The risk of having a heart attack is 17 times higher in the seven days following a respiratory infection, University of Sydney research has found.
Published today in Internal Medicine Journal, this is the first study to report an association between respiratory infections such as pneumonia, influenza and bronchitis and increased risk of heart attack in patients confirmed by coronary angiography (a special X-Ray to detect heart artery blockages).
“Our findings confirm what has been suggested in prior studies that a respiratory infection can act as a trigger for a heart attack,” said senior author Professor Geoffrey Tofler, cardiologist from University of Sydney, Royal North Shore Hospital and Heart Research Australia.
“The data showed that the increased risk of a heart attack isn’t necessarily just at the beginning of respiratory symptoms, it peaks in the first 7 days and gradually reduces but remains elevated for one month.”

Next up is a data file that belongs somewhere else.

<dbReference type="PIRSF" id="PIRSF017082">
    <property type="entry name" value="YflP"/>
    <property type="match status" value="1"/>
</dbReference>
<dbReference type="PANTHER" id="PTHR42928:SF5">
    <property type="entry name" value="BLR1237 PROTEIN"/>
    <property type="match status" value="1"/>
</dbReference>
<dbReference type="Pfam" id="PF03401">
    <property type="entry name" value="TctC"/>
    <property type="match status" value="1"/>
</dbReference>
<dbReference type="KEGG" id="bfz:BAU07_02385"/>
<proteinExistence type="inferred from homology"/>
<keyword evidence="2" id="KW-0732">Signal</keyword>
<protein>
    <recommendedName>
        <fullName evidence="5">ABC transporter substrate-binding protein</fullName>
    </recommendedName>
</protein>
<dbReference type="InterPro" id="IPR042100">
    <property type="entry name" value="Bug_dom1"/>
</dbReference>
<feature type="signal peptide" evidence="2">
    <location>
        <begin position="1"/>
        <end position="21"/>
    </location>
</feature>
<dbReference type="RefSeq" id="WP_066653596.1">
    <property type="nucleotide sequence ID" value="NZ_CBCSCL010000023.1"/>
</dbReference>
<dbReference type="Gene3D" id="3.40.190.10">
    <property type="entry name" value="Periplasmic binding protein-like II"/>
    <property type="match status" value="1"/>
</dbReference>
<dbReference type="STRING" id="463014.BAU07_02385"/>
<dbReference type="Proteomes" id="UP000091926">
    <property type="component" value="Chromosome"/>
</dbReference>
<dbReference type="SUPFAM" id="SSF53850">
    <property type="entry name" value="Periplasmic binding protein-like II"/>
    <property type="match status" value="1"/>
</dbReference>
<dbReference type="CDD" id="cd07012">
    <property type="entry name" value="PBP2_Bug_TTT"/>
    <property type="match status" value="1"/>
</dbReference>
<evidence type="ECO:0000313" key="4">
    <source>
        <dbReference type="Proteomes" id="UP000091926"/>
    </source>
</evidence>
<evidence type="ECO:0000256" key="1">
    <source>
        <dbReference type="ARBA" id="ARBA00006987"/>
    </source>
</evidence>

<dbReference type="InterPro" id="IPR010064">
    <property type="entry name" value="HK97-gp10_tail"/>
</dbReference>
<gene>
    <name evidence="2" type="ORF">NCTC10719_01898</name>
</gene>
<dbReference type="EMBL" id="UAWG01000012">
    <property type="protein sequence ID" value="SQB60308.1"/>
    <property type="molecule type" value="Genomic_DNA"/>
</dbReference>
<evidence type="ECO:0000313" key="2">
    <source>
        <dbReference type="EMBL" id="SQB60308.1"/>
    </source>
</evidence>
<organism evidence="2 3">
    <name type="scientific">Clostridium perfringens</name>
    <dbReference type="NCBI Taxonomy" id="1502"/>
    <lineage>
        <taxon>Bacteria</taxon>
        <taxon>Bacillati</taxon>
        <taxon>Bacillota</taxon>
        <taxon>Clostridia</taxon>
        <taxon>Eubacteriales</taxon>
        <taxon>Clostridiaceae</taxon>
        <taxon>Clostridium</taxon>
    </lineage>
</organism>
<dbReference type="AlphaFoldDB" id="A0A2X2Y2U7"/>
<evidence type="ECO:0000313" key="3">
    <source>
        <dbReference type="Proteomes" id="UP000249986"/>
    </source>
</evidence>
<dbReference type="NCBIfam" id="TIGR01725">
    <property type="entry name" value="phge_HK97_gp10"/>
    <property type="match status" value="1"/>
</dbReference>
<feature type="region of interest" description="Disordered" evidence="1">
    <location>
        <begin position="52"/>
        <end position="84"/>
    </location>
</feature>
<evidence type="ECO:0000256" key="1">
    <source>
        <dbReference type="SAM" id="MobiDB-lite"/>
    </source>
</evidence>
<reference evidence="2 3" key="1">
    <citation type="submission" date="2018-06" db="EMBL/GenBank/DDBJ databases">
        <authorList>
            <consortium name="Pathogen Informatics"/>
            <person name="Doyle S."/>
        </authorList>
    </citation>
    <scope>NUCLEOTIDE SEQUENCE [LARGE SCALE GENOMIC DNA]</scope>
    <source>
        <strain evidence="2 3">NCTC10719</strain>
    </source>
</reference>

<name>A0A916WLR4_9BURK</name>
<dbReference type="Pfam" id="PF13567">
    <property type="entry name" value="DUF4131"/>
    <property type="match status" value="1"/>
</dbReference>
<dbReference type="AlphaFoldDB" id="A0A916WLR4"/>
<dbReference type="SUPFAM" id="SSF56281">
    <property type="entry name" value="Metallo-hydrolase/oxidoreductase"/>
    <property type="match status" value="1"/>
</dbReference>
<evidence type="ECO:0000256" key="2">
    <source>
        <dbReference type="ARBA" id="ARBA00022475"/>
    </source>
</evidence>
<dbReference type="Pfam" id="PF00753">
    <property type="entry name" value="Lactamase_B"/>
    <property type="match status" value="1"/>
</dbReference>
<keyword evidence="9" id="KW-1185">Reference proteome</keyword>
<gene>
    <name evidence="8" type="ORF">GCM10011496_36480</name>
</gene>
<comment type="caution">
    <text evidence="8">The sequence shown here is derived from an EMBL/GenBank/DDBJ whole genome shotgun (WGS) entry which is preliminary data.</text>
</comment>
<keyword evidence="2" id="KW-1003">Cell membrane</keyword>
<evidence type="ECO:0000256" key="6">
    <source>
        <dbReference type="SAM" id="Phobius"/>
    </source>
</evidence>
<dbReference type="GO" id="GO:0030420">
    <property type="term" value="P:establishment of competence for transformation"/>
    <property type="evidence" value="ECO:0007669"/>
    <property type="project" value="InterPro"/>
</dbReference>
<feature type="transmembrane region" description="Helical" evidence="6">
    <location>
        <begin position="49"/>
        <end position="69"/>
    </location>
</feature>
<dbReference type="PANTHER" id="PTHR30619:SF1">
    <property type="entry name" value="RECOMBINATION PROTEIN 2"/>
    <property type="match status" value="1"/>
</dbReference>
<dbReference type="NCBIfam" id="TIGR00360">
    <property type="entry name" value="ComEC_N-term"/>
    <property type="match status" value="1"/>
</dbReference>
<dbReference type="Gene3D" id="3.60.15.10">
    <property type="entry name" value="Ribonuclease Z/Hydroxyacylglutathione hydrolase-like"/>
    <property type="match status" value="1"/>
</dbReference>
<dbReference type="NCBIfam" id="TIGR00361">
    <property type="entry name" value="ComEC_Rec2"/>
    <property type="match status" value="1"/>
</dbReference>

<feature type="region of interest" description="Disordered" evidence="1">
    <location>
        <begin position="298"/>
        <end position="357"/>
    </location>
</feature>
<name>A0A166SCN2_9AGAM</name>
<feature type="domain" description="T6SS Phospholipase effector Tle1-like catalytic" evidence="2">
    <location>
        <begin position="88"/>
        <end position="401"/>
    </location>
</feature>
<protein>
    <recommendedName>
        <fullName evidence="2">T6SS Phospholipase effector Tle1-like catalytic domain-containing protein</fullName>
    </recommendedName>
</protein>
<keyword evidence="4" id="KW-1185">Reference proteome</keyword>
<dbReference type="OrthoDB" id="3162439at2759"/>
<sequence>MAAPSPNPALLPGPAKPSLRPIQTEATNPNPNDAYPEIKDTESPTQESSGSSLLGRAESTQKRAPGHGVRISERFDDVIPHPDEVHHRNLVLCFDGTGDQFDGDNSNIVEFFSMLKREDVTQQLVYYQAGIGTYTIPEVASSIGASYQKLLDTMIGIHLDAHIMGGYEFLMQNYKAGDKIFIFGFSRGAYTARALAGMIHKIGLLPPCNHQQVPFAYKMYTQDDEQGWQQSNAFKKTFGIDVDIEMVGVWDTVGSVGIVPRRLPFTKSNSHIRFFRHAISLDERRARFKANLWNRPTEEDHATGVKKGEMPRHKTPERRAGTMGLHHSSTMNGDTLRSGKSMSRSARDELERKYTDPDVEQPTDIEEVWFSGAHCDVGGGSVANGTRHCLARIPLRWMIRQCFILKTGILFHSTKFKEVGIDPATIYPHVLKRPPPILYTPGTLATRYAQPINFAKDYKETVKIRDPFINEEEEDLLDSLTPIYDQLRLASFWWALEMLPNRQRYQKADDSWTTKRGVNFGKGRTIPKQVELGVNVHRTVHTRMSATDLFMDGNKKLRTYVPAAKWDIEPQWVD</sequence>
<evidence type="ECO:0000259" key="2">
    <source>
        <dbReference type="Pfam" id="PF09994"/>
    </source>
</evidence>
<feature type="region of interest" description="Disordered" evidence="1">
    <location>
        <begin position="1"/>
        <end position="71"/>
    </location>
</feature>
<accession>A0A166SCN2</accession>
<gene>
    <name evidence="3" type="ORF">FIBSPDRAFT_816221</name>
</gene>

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The study was an investigation of 578 consecutive patients with heart attack due to a coronary artery blockage, who provided information on recent and usual occurrence of symptoms of respiratory infection.
Seventeen per cent of patients reported symptoms of respiratory infection within 7 days of the heart attack, and 21 per cent within 31 days.
Patients were interviewed about their activities before the onset of their heart attack, including if they experienced a recent “flu-like illness with fever and sore throat”. They were considered affected if they reported sore throat, cough, fever, sinus pain, flu-like symptoms, or if they reported a diagnosis of pneumonia or bronchitis.